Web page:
How to make a time-lapse video with FFmpeg

Essentially there are two ways to make a time-lapse video, regardless of the tool. I chose FFmpeg because it was easy to use, and available on Ubuntu.

From Video

With the first, you take an existing video, recorded at 25 (or 30) frames per second, and strip out all the frames except for one every second. This gives you an effective speedup of 25x. For example, by extracting one frame per second from a 60 minute video, you can drop the length to a much more watchable, entertaining, and web-friendly 2.4 minutes (not to mention a smaller, easier to download file size).

Here’s a bash script ( that uses FFmpeg to convert a normal video into a time-lapse video. It takes an input video filename and an output video filename as command line arguments:

# sample usage: ./ input.avi output.mp4
mkdir ffmpeg_temp
ffmpeg -i $1 -r 1 -f image2 ffmpeg_temp/%05d.png
ffmpeg -i ffmpeg_temp/%05d.png -sameq $2
rm -rf ./ffmpeg_temp

From Stills

The other way is to set up your camera so that it takes a photo every 1 or 2 seconds. Many of the popular Canon Powershot cameras can be customized with a non-destructive, non-permanent firmware enhancement called CHDK which you can use to run a custom intervalometer (like this one). Or your camera may offer this functionality natively.

Keep in mind that 2 minutes of video represents 3000 distinct photos at 25 frames/second. Your battery or your memory card may run out before you get that far, so if possible, plug your camera in and set it to its lowest resolution setting.

One FFmpeg-specific caveat: in order to assemble photos into a video, you need to name them sequentially, starting from 1. So I wrote a simple little command line PHP script to rename the series of image filenames that my camera produced (IMG_3550.JPG, IMG_3551.JPG, IMG_3552.JPG) into something a little more FFmpeg-friendly (frame_1.jpg, frame_2.jpg, frame_3.jpg):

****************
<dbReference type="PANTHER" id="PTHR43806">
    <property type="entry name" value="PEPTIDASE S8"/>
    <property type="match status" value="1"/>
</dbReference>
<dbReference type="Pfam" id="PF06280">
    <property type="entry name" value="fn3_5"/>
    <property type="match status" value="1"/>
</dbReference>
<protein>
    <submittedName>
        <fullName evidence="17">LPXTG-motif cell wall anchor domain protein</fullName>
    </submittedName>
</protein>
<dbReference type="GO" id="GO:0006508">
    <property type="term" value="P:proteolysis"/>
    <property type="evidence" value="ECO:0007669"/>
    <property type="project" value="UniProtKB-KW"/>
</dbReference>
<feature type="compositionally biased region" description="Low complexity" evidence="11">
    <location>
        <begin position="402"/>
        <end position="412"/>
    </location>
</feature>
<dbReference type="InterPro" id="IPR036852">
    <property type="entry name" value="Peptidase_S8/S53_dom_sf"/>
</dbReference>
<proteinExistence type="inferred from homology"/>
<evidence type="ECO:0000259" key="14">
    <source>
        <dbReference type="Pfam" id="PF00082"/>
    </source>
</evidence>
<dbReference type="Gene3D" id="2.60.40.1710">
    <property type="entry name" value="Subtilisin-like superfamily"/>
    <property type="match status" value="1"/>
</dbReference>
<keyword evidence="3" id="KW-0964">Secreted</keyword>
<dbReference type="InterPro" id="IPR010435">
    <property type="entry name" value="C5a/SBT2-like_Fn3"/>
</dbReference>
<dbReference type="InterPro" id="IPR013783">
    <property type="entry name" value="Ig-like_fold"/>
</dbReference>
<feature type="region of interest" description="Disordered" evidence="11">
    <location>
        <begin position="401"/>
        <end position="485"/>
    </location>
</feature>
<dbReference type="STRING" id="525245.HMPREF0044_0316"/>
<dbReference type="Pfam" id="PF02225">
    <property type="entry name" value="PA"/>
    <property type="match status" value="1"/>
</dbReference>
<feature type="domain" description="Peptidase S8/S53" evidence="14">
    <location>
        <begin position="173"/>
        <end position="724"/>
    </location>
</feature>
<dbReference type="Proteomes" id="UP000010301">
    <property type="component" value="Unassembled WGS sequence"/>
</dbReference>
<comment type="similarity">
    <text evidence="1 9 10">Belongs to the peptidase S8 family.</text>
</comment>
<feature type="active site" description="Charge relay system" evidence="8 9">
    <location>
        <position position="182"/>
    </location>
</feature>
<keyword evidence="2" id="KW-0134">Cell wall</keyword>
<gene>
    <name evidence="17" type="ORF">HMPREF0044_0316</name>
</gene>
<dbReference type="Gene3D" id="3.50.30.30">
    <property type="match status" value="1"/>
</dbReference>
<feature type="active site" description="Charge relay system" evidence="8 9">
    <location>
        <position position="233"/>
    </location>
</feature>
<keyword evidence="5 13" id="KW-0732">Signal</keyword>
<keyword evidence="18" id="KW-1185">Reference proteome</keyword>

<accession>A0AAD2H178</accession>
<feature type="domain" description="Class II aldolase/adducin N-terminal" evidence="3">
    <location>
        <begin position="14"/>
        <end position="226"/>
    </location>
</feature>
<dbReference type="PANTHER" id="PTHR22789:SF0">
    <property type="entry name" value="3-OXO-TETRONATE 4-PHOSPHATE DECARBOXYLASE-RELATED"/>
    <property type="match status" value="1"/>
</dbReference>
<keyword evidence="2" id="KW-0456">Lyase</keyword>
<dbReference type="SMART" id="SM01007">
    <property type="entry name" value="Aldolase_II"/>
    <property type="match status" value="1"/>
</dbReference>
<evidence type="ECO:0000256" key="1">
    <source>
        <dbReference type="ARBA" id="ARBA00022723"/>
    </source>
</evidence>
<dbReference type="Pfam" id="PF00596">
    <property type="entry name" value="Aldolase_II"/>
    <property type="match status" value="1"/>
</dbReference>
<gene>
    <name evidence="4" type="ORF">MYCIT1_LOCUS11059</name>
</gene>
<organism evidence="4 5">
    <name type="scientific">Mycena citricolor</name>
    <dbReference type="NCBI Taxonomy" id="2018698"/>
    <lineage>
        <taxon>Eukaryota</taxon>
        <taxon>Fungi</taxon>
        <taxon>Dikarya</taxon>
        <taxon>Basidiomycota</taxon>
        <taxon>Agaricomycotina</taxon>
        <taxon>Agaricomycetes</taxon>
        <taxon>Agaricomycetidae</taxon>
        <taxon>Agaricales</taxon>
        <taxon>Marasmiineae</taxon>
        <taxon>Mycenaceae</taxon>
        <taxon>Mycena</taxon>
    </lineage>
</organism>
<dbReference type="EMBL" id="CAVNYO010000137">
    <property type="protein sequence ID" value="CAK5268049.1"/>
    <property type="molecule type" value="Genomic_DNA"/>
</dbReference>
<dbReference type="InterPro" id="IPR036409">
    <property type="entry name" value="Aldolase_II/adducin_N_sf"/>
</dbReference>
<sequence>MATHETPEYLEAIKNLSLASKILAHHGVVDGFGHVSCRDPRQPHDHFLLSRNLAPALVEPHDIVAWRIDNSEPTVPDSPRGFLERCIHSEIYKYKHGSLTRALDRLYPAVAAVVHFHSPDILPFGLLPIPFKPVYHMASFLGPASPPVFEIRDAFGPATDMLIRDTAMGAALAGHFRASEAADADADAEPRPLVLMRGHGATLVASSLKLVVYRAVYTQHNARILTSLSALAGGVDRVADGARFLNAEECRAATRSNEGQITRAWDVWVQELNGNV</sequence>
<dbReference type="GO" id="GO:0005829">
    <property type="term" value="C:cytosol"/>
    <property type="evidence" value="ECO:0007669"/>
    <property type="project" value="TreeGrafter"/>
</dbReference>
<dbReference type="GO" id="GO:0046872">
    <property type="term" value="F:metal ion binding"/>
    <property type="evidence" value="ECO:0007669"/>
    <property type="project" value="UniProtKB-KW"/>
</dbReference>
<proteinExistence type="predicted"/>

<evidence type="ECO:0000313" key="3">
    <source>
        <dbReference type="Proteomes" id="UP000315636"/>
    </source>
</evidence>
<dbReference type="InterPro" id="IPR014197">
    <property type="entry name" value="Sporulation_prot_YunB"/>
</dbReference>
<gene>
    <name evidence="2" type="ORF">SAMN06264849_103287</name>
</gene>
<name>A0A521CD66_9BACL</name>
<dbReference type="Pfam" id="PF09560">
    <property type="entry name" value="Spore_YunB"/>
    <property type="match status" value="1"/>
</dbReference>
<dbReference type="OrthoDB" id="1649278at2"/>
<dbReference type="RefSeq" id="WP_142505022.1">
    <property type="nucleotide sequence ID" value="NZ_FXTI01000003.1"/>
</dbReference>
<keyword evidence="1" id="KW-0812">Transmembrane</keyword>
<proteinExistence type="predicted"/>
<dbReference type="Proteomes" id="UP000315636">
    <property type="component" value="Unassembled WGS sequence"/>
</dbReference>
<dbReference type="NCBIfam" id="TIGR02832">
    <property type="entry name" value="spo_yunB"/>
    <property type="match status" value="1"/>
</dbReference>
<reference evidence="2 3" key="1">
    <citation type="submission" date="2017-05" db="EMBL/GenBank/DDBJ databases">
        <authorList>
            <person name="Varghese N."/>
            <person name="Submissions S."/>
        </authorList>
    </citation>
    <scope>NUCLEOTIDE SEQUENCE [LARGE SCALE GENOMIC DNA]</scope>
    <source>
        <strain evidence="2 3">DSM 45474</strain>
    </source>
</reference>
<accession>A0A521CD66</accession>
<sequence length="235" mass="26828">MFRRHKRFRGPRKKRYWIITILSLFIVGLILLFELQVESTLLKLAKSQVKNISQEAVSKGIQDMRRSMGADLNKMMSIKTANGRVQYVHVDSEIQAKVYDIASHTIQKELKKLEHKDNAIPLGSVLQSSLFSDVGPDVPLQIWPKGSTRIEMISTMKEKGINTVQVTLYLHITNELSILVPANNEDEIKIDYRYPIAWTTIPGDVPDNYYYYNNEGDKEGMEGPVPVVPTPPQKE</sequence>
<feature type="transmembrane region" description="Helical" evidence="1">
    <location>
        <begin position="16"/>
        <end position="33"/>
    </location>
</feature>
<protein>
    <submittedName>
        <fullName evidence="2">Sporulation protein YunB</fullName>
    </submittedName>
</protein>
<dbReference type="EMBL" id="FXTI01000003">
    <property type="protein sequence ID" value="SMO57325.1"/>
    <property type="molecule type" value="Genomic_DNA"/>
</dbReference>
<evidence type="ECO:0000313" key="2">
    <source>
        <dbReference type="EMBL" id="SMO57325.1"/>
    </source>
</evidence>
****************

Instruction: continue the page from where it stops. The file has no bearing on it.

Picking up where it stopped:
$files = scandir(".");
$i = 1;
foreach ($files as $file) {
  if (preg_match("/IMG_[0-9]{4}.JPG/", $file)) {
    copy($file, "frame_" . $i . ".jpg");

And here’s the FFmpeg command to assemble all those renamed “frame” jpgs into an actual mp4, H.264-encoded video (very much like above):

ffmpeg -f image2 -r 25 -i frame_%d.jpg -vcodec libx264 -vpre hq -crf 22 video.mp4


That whole renaming files thing seems like a lot of work…

Input when I did it was one of the CHDK intervalometer scripts (basically) with camera set to a fairly low res.

I picked different kinds of output options, but single command-line version with mencoder in a directory with the right .jpg files, not renamed:
mencoder -nosound -ovc lavc -lavcopts vcodec=mpeg4 -o video.avi ‘mf://*.jpg’ -mf fps=20

Yeah, I used mencoder first, but found people saying ffmpeg had better encoding options. The copying over of the files to frames has one nice affect in that it creates a working copy I can muss with without affecting the originals. Been thinking about using Gimp to batch process over the files to creating some fun affects. I have another time-lapse on the way. Stay tuned.


How can I run the from a browser? I was able to mod the .php file to rename the jpg files in my upload directory. THANKS!!!

Sully, well, you could just wrap each of the ffmpeg commands in PHP’s exec() command


Thanks for a great writeup to get me started Justin… I have it working. I tried to post a snippet of what I used for other newbies like me, but the blog did not accept it.

Sully, glad you found this helpful. Feel free to email me your code sample and I’ll add it to your comment.


Your script which creates a timelapse from a video extracts a frame every second. But I would like to use longer periods of time, for example every 20 seconds. That’s because I have a video of several hours that I want to reduce to a few minutes.
Do you know how to do this? I tried to change the “1” in the script to “0.05” but this doesn’t work.


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